Toshiba precipitated Microsoft's interest in moving Windows Media Center Edition to notebooks. The Japanese computer manufacturer already made a high-end multimedia notebook line nearly ready for the XP hybrid. The Satellite 5205-703, for example, comes with a 2GHz Pentium 4 processor, a 15-inch UXGA display with theater mode, a 64MB video controller, a 60GB hard drive, a DVD recording drive, surround sound, built-in speakers with a subwoofer and a remote control.

"We took some time and reflected on this laptop concept and, after having some conversations with Toshiba, decided that a laptop really was a smart idea for Media Center Edition," said Jodie Cadiuex, Microsoft's Windows Media Center Edition marketing manager.

McNealy said he's not surprised Microsoft would turn to portables, but he expressed some reservations.

"It's natural they should come out with this kind of model," he said. "But given the nature of what you're going to do on that kind of that configuration, a desktop makes more kind of sense--meaning the TV connectivity, which is a big part of it."

Alienware could not be reached to discuss the configuration of its Windows Media Center portable, which would appear in its Area-51 line. Toshiba is still finalizing the configuration, although Oscar Koenders, Toshiba's vice president of product marketing and worldwide product planning, said the notebook would build on features found on the Satellite 5205. DVD burning would be among them.

"You would certainly want that or you would quickly fill up the hard drive with recorded programs," he said. A one-half hour show typically fills up about 1.5GB of space.

Start-up Emuzed will produce the TV tuners, which in the first iteration will be external USB (universal serial bus) devices.

Kay said that would be a mistake for a notebook. "I think having the tuner on board is a lot better than having a dongle," he said. "You want to give consumers a big honking multimedia machine with everything onboard."

Koenders emphasized that Toshiba is "evaluating multiple options" and may not use an external TV tuner.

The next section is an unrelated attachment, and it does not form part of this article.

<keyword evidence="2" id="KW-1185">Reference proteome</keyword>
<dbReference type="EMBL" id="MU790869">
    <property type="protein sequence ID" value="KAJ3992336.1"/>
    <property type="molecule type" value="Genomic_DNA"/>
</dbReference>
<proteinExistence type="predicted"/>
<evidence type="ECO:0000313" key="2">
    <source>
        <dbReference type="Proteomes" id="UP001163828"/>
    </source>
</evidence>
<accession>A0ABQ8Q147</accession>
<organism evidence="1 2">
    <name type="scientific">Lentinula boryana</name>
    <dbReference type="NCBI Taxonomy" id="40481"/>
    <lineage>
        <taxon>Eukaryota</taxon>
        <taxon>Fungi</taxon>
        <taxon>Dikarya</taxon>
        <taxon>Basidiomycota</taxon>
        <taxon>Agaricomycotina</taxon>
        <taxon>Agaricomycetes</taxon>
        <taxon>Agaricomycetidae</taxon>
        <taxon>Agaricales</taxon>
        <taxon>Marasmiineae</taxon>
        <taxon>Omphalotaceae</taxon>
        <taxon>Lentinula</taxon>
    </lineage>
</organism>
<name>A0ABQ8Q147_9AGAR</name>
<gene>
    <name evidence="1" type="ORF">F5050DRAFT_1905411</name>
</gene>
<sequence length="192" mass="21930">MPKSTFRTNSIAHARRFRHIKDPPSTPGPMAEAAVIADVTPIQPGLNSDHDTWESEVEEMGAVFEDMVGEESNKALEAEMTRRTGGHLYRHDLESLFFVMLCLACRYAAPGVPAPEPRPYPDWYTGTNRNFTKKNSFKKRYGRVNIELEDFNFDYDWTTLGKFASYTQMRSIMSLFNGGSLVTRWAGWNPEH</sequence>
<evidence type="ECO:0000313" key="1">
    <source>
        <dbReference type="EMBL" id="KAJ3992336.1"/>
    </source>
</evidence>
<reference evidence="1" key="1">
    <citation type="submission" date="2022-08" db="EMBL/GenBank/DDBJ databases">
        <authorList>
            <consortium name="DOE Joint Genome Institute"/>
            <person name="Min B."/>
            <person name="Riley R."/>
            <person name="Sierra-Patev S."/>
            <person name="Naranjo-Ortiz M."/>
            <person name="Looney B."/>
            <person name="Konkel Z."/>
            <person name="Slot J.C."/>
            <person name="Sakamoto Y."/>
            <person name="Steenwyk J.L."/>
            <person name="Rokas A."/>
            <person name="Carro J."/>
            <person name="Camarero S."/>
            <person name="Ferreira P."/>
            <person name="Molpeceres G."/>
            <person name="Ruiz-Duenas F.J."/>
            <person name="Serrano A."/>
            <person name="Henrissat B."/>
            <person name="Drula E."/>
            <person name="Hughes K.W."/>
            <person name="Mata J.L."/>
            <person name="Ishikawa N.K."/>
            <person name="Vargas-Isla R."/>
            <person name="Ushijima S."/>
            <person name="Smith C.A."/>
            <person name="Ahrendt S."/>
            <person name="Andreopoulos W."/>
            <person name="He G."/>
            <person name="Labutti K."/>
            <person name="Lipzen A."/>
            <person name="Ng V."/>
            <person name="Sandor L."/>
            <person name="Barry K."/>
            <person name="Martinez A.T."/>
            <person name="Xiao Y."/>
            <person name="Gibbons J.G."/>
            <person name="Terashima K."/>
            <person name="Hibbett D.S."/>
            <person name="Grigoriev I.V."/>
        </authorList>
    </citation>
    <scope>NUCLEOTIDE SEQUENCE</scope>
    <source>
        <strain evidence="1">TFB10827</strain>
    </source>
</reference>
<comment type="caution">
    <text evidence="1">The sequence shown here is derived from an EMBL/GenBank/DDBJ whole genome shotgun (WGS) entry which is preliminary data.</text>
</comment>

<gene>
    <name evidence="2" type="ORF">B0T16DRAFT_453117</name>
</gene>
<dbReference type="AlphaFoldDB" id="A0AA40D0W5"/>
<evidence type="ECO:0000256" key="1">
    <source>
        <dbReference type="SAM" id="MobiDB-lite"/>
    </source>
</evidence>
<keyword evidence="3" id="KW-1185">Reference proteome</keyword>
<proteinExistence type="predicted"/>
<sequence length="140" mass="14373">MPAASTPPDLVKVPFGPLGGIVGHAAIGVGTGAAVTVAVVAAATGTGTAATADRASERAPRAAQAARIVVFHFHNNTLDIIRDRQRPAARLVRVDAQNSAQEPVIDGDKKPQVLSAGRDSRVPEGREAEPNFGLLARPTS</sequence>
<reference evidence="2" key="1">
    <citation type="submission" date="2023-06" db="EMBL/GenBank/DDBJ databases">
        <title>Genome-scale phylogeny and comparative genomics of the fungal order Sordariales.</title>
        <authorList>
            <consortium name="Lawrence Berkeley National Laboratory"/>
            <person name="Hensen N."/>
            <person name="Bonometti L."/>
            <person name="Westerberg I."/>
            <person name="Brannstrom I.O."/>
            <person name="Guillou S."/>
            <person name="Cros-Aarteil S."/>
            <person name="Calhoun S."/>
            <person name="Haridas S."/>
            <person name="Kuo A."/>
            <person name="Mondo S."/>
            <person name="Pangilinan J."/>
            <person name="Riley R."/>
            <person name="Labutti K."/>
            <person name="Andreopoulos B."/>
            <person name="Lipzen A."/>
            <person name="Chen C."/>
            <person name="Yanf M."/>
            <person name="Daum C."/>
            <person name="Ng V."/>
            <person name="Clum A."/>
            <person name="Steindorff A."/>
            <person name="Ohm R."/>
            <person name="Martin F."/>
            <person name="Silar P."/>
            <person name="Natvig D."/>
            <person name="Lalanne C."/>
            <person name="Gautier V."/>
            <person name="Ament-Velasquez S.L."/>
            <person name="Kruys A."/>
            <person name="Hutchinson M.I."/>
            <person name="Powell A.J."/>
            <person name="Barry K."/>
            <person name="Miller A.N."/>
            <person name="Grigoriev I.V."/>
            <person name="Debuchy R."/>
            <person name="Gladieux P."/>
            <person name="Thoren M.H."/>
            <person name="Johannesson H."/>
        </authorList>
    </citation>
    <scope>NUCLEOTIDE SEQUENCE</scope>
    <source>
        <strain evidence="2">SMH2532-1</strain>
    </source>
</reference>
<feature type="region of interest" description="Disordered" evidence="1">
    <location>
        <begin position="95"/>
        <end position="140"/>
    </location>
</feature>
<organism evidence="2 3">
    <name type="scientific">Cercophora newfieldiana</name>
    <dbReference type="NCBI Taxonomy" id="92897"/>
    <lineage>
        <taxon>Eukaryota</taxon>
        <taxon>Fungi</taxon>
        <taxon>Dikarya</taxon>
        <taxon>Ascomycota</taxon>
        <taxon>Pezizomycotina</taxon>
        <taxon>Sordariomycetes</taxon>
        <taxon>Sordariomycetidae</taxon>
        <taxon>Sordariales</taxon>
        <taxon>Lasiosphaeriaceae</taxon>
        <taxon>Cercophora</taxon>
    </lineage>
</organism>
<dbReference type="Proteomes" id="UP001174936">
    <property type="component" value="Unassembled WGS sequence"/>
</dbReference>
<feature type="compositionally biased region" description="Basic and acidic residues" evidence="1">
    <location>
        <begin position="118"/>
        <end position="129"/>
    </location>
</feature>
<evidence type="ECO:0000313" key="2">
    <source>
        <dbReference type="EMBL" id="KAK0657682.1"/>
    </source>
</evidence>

He agreed with analysts' conclusions that convergence of home entertainment and computing will be important to revitalizing PC and portable sales.

"We have a new technology center built up in Tokyo, and you've got 3,000 engineers working there," he said. "A large portion of those engineers come from the consumer electronics division, and the task of a large portion of those engineers is to work on convergence products."

As Windows XP Media Center Edition evolves, many improvements will be necessary, analysts say.

"They're getting closer to the converge experience," Kay said. "The interface is pretty good, but it's not 100 percent. From the software side, it's a pretty good experience. From the hardware side, there are so many wires going out of the back of that thing going everywhere."

Microsoft also already made changes in response to consumer complaints. During the summer, the company came under fire for an encryption mechanism that would have restricted recorded TV shows to one PC. Microsoft later backed away from the strategy.

On Thursday, Sonic Solutions is expected to update MyDVD 4 to better support TV programs recorded on Windows Media Center PCs. The update also will extend the portability of the files. The MyDVD 4 update would make it possible to burn DVDs containing Windows Media Center recorded programs that would be usable on a standard consumer DVD player.